There has recently been heated discussion as to why I empathised with those who threw paint over Brick Lane's cereal cafe. Many of my friends thought it was a poor choice of target and format for people's anger.
Before I share my thoughts I wanted to borrow from one of my heroines and a key activist and writer on the processes of gentrification, who says it so much better than I ever could. Here's Sarah Schulman's definitions of gentrification from the amazing book 'Gentrification of the Mind': "First I need to define my terms. To me, the literal experience of gentrification is a concrete replacement process. Physically it is an urban phenomena: the removal of communities of diverse classes, ethnicities, races, sexualities, languages, and points of view from the central neighbourhood of cities and their replacement by more homogenized groups. With this comes the destruction of culture and relationship and this has profound consequences for the future lives of cities."
In light of this here's my tuppence.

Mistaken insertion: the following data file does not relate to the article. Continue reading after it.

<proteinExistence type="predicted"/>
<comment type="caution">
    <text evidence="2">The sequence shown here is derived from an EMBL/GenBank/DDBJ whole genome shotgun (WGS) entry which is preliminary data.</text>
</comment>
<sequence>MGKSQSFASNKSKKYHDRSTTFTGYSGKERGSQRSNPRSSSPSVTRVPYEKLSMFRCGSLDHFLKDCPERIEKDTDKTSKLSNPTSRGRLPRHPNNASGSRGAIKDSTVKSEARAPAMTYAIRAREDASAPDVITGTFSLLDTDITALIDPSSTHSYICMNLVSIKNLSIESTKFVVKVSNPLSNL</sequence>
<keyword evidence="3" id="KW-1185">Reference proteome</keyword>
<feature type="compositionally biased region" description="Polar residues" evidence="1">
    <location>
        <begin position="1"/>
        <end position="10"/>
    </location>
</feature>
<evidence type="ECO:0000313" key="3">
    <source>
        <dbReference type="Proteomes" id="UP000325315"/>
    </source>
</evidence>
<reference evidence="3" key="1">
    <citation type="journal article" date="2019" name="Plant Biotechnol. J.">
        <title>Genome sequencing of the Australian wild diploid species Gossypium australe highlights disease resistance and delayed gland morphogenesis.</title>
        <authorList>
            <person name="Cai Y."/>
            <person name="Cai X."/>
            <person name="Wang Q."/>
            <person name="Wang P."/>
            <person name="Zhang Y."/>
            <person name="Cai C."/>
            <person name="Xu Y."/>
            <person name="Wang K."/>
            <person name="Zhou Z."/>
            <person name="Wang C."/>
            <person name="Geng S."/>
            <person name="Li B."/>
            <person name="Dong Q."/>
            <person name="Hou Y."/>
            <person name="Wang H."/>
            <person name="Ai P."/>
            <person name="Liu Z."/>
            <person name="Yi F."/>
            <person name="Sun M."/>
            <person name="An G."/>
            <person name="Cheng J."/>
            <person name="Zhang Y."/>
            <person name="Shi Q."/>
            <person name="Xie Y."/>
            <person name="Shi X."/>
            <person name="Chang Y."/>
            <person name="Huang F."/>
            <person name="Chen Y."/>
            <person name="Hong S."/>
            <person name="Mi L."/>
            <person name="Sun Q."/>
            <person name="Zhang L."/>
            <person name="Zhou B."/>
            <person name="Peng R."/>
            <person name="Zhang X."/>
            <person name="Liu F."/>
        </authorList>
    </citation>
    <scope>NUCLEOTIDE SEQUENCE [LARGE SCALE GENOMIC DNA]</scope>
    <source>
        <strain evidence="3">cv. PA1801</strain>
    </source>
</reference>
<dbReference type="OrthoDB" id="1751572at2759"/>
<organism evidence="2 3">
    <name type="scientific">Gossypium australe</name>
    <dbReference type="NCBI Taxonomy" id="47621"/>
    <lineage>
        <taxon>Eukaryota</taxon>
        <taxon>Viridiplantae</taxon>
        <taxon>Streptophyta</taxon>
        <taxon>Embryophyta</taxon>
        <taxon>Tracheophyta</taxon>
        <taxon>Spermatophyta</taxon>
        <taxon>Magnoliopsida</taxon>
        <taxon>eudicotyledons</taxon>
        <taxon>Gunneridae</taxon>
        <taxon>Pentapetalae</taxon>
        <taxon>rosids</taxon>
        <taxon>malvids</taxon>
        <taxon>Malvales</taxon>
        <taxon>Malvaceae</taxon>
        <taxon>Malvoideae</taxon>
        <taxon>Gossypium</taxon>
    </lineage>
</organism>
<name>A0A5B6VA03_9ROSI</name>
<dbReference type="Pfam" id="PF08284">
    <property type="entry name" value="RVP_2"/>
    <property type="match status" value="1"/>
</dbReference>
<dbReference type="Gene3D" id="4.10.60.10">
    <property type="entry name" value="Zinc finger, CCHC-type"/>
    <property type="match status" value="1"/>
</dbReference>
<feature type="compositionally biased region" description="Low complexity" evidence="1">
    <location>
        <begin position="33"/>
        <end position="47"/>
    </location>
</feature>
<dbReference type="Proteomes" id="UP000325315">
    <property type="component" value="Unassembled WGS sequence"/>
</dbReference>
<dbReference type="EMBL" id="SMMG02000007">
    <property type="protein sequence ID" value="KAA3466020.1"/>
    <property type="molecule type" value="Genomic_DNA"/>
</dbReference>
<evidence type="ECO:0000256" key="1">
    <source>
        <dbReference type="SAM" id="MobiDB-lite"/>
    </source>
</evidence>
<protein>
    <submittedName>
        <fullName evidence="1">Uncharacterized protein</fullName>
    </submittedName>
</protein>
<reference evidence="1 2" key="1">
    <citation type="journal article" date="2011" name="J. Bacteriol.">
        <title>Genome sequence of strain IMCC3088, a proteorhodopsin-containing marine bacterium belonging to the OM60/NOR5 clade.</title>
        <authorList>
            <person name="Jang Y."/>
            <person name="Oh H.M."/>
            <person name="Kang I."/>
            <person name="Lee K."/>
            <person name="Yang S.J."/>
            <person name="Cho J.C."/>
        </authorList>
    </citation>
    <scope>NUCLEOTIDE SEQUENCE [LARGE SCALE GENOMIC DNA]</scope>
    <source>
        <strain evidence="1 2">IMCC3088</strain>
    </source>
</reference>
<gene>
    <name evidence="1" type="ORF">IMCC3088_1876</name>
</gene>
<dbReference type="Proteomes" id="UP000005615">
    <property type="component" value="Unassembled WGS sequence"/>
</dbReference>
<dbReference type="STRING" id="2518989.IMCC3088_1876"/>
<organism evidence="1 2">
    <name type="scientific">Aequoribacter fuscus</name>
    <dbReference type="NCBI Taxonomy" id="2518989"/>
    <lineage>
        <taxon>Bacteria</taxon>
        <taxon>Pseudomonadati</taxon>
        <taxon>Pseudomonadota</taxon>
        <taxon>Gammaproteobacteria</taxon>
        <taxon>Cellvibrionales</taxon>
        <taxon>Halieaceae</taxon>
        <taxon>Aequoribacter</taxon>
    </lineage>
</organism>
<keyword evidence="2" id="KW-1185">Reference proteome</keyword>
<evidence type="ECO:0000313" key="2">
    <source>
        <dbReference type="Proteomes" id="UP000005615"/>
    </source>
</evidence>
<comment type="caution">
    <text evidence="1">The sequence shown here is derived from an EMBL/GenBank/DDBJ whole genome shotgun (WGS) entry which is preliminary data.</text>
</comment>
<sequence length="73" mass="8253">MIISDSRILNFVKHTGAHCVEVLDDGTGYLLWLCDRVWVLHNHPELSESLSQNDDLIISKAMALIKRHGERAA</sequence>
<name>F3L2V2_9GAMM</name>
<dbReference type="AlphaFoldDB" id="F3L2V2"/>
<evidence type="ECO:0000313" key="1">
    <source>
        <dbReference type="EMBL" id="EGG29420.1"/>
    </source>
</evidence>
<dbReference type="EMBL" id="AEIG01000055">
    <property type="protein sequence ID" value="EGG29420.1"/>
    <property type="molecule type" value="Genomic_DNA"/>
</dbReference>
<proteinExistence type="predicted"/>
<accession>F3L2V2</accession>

Many friends asked why I think it is okay to target small and independent shops. In response, small is not necessarily beautiful, it could be a small gun-selling shop, fur-coat shop or an independent shop selling sweatshop-made clothes -- each business must be analysed on their contribution to their communities' needs and a better world at large. Independent doesn't necessarily mean ethical either -- I mean Harrods is an independent store. I think that the fundamental reason for the existence of all businesses, whether small, large, independent or chains, should be premised upon the question "how do they positively contribute to the community?"
Modern day capitalism conditions us to think we can exist as hyper-individualists (thanks to Margaret Thatcher's "no such thing as society"), that the world is our oyster and if we work hard enough we can achieve anything we want (without questioning the impacts on others). So in order to challenge this inhumane conditioning it's important to ask -- before we do anything or set up any business -- who is really benefitting? Have we asked what the community needs or just presumed? How do my needs relate to other people's needs? What will be the economic, ecological, racial and social impacts of my enterprise? And fundamentally, what systems of privilege are we upholding?